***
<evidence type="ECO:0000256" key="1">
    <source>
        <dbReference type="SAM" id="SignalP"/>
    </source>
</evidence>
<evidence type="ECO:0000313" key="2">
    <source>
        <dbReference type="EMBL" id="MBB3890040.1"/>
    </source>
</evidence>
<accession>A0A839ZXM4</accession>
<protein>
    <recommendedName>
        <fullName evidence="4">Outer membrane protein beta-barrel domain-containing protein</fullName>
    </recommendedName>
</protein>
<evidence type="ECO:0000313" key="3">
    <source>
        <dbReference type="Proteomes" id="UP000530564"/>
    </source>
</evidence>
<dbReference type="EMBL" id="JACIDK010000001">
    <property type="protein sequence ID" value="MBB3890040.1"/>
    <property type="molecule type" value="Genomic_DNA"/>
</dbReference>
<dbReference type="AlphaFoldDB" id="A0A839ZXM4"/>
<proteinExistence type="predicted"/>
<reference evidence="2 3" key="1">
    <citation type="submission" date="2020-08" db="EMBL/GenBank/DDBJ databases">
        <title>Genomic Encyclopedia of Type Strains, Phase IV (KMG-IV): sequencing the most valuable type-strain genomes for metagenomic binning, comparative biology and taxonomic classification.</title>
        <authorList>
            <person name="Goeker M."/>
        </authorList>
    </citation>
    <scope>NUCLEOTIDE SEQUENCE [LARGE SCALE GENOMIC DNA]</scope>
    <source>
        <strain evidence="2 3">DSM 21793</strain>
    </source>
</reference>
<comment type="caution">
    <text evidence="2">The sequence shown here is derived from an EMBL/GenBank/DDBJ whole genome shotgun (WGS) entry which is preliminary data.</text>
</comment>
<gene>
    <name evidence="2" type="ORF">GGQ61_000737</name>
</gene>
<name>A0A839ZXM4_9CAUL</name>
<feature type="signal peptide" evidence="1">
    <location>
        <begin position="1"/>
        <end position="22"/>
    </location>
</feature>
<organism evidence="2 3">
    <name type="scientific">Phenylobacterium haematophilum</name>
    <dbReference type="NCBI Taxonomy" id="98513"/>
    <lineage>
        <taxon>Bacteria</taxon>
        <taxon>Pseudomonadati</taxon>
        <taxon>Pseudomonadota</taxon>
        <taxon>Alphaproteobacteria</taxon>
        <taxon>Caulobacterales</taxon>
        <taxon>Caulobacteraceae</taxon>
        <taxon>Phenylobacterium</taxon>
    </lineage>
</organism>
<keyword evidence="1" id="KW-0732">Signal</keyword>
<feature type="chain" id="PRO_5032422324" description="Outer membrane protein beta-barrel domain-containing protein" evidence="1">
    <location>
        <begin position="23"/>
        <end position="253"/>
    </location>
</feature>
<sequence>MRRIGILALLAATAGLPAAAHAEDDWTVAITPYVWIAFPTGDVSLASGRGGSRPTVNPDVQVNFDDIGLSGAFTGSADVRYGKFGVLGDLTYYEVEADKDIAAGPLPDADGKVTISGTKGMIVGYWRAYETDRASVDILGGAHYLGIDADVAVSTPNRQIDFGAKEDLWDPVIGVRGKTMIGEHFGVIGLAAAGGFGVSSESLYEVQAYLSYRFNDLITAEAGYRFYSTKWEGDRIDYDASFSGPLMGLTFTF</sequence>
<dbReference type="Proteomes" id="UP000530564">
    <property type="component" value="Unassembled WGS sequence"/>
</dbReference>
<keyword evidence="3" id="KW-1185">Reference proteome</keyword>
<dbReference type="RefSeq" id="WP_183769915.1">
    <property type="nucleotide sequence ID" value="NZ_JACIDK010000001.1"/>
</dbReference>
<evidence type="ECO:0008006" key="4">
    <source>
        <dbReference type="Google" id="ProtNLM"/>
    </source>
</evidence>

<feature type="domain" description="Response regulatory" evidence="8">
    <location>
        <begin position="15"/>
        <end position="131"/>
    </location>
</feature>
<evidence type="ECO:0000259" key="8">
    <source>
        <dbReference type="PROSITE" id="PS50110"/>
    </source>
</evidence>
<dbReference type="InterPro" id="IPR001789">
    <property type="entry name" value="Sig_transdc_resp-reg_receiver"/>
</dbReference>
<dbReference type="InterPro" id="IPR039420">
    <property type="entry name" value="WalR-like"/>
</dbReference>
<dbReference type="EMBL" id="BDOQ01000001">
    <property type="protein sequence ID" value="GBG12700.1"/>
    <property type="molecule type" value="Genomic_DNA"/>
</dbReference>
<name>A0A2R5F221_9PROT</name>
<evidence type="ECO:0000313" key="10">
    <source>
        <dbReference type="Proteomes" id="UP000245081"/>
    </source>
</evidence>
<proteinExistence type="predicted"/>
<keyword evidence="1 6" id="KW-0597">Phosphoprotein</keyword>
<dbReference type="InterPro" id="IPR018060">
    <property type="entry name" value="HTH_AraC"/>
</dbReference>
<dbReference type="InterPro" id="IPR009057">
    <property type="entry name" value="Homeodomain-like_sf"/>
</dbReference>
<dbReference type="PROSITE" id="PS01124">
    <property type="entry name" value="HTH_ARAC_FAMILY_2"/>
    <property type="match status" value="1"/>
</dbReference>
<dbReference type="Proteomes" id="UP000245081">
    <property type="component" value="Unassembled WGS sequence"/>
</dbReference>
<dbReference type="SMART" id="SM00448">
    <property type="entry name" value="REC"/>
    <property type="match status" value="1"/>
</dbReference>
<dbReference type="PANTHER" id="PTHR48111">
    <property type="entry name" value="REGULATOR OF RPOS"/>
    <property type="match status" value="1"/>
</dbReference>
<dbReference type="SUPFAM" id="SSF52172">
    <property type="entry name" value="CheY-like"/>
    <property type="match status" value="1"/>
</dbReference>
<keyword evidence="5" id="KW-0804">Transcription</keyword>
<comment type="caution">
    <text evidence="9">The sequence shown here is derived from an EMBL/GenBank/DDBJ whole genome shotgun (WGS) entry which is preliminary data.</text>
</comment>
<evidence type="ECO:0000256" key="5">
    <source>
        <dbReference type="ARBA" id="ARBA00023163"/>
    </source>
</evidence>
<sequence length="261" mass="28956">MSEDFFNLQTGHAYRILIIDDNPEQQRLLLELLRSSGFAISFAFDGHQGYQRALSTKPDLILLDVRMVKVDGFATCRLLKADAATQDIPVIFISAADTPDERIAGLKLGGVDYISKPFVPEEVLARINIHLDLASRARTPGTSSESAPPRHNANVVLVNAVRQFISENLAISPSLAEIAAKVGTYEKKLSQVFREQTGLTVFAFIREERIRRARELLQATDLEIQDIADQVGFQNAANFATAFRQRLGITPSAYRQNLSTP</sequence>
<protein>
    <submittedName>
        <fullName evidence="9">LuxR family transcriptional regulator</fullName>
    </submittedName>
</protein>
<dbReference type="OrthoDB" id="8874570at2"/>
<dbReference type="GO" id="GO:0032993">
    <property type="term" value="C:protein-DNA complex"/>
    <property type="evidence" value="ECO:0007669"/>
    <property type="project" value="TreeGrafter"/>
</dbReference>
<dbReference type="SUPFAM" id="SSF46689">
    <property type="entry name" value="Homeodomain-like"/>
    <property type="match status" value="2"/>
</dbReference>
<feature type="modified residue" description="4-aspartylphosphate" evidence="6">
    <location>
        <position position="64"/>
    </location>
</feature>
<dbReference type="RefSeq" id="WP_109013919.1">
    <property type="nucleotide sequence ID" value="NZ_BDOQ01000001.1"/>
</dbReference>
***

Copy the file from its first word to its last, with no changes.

<evidence type="ECO:0000256" key="1">
    <source>
        <dbReference type="SAM" id="SignalP"/>
    </source>
</evidence>
<evidence type="ECO:0000313" key="2">
    <source>
        <dbReference type="EMBL" id="MBB3890040.1"/>
    </source>
</evidence>
<accession>A0A839ZXM4</accession>
<protein>
    <recommendedName>
        <fullName evidence="4">Outer membrane protein beta-barrel domain-containing protein</fullName>
    </recommendedName>
</protein>
<evidence type="ECO:0000313" key="3">
    <source>
        <dbReference type="Proteomes" id="UP000530564"/>
    </source>
</evidence>
<dbReference type="EMBL" id="JACIDK010000001">
    <property type="protein sequence ID" value="MBB3890040.1"/>
    <property type="molecule type" value="Genomic_DNA"/>
</dbReference>
<dbReference type="AlphaFoldDB" id="A0A839ZXM4"/>
<proteinExistence type="predicted"/>
<reference evidence="2 3" key="1">
    <citation type="submission" date="2020-08" db="EMBL/GenBank/DDBJ databases">
        <title>Genomic Encyclopedia of Type Strains, Phase IV (KMG-IV): sequencing the most valuable type-strain genomes for metagenomic binning, comparative biology and taxonomic classification.</title>
        <authorList>
            <person name="Goeker M."/>
        </authorList>
    </citation>
    <scope>NUCLEOTIDE SEQUENCE [LARGE SCALE GENOMIC DNA]</scope>
    <source>
        <strain evidence="2 3">DSM 21793</strain>
    </source>
</reference>
<comment type="caution">
    <text evidence="2">The sequence shown here is derived from an EMBL/GenBank/DDBJ whole genome shotgun (WGS) entry which is preliminary data.</text>
</comment>
<gene>
    <name evidence="2" type="ORF">GGQ61_000737</name>
</gene>
<name>A0A839ZXM4_9CAUL</name>
<feature type="signal peptide" evidence="1">
    <location>
        <begin position="1"/>
        <end position="22"/>
    </location>
</feature>
<organism evidence="2 3">
    <name type="scientific">Phenylobacterium haematophilum</name>
    <dbReference type="NCBI Taxonomy" id="98513"/>
    <lineage>
        <taxon>Bacteria</taxon>
        <taxon>Pseudomonadati</taxon>
        <taxon>Pseudomonadota</taxon>
        <taxon>Alphaproteobacteria</taxon>
        <taxon>Caulobacterales</taxon>
        <taxon>Caulobacteraceae</taxon>
        <taxon>Phenylobacterium</taxon>
    </lineage>
</organism>
<keyword evidence="1" id="KW-0732">Signal</keyword>
<feature type="chain" id="PRO_5032422324" description="Outer membrane protein beta-barrel domain-containing protein" evidence="1">
    <location>
        <begin position="23"/>
        <end position="253"/>
    </location>
</feature>
<sequence>MRRIGILALLAATAGLPAAAHAEDDWTVAITPYVWIAFPTGDVSLASGRGGSRPTVNPDVQVNFDDIGLSGAFTGSADVRYGKFGVLGDLTYYEVEADKDIAAGPLPDADGKVTISGTKGMIVGYWRAYETDRASVDILGGAHYLGIDADVAVSTPNRQIDFGAKEDLWDPVIGVRGKTMIGEHFGVIGLAAAGGFGVSSESLYEVQAYLSYRFNDLITAEAGYRFYSTKWEGDRIDYDASFSGPLMGLTFTF</sequence>
<dbReference type="Proteomes" id="UP000530564">
    <property type="component" value="Unassembled WGS sequence"/>
</dbReference>
<keyword evidence="3" id="KW-1185">Reference proteome</keyword>
<dbReference type="RefSeq" id="WP_183769915.1">
    <property type="nucleotide sequence ID" value="NZ_JACIDK010000001.1"/>
</dbReference>
<evidence type="ECO:0008006" key="4">
    <source>
        <dbReference type="Google" id="ProtNLM"/>
    </source>
</evidence>

<feature type="domain" description="Response regulatory" evidence="8">
    <location>
        <begin position="15"/>
        <end position="131"/>
    </location>
</feature>
<evidence type="ECO:0000259" key="8">
    <source>
        <dbReference type="PROSITE" id="PS50110"/>
    </source>
</evidence>
<dbReference type="InterPro" id="IPR001789">
    <property type="entry name" value="Sig_transdc_resp-reg_receiver"/>
</dbReference>
<dbReference type="InterPro" id="IPR039420">
    <property type="entry name" value="WalR-like"/>
</dbReference>
<dbReference type="EMBL" id="BDOQ01000001">
    <property type="protein sequence ID" value="GBG12700.1"/>
    <property type="molecule type" value="Genomic_DNA"/>
</dbReference>
<name>A0A2R5F221_9PROT</name>
<evidence type="ECO:0000313" key="10">
    <source>
        <dbReference type="Proteomes" id="UP000245081"/>
    </source>
</evidence>
<proteinExistence type="predicted"/>
<keyword evidence="1 6" id="KW-0597">Phosphoprotein</keyword>
<dbReference type="InterPro" id="IPR018060">
    <property type="entry name" value="HTH_AraC"/>
</dbReference>
<dbReference type="InterPro" id="IPR009057">
    <property type="entry name" value="Homeodomain-like_sf"/>
</dbReference>
<dbReference type="PROSITE" id="PS01124">
    <property type="entry name" value="HTH_ARAC_FAMILY_2"/>
    <property type="match status" value="1"/>
</dbReference>
<dbReference type="Proteomes" id="UP000245081">
    <property type="component" value="Unassembled WGS sequence"/>
</dbReference>
<dbReference type="SMART" id="SM00448">
    <property type="entry name" value="REC"/>
    <property type="match status" value="1"/>
</dbReference>
<dbReference type="PANTHER" id="PTHR48111">
    <property type="entry name" value="REGULATOR OF RPOS"/>
    <property type="match status" value="1"/>
</dbReference>
<dbReference type="SUPFAM" id="SSF52172">
    <property type="entry name" value="CheY-like"/>
    <property type="match status" value="1"/>
</dbReference>
<keyword evidence="5" id="KW-0804">Transcription</keyword>
<comment type="caution">
    <text evidence="9">The sequence shown here is derived from an EMBL/GenBank/DDBJ whole genome shotgun (WGS) entry which is preliminary data.</text>
</comment>
<evidence type="ECO:0000256" key="5">
    <source>
        <dbReference type="ARBA" id="ARBA00023163"/>
    </source>
</evidence>
<sequence length="261" mass="28956">MSEDFFNLQTGHAYRILIIDDNPEQQRLLLELLRSSGFAISFAFDGHQGYQRALSTKPDLILLDVRMVKVDGFATCRLLKADAATQDIPVIFISAADTPDERIAGLKLGGVDYISKPFVPEEVLARINIHLDLASRARTPGTSSESAPPRHNANVVLVNAVRQFISENLAISPSLAEIAAKVGTYEKKLSQVFREQTGLTVFAFIREERIRRARELLQATDLEIQDIADQVGFQNAANFATAFRQRLGITPSAYRQNLSTP</sequence>
<protein>
    <submittedName>
        <fullName evidence="9">LuxR family transcriptional regulator</fullName>
    </submittedName>
</protein>
<dbReference type="OrthoDB" id="8874570at2"/>
<dbReference type="GO" id="GO:0032993">
    <property type="term" value="C:protein-DNA complex"/>
    <property type="evidence" value="ECO:0007669"/>
    <property type="project" value="TreeGrafter"/>
</dbReference>
<dbReference type="SUPFAM" id="SSF46689">
    <property type="entry name" value="Homeodomain-like"/>
    <property type="match status" value="2"/>
</dbReference>
<feature type="modified residue" description="4-aspartylphosphate" evidence="6">
    <location>
        <position position="64"/>
    </location>
</feature>
<dbReference type="RefSeq" id="WP_109013919.1">
    <property type="nucleotide sequence ID" value="NZ_BDOQ01000001.1"/>
</dbReference>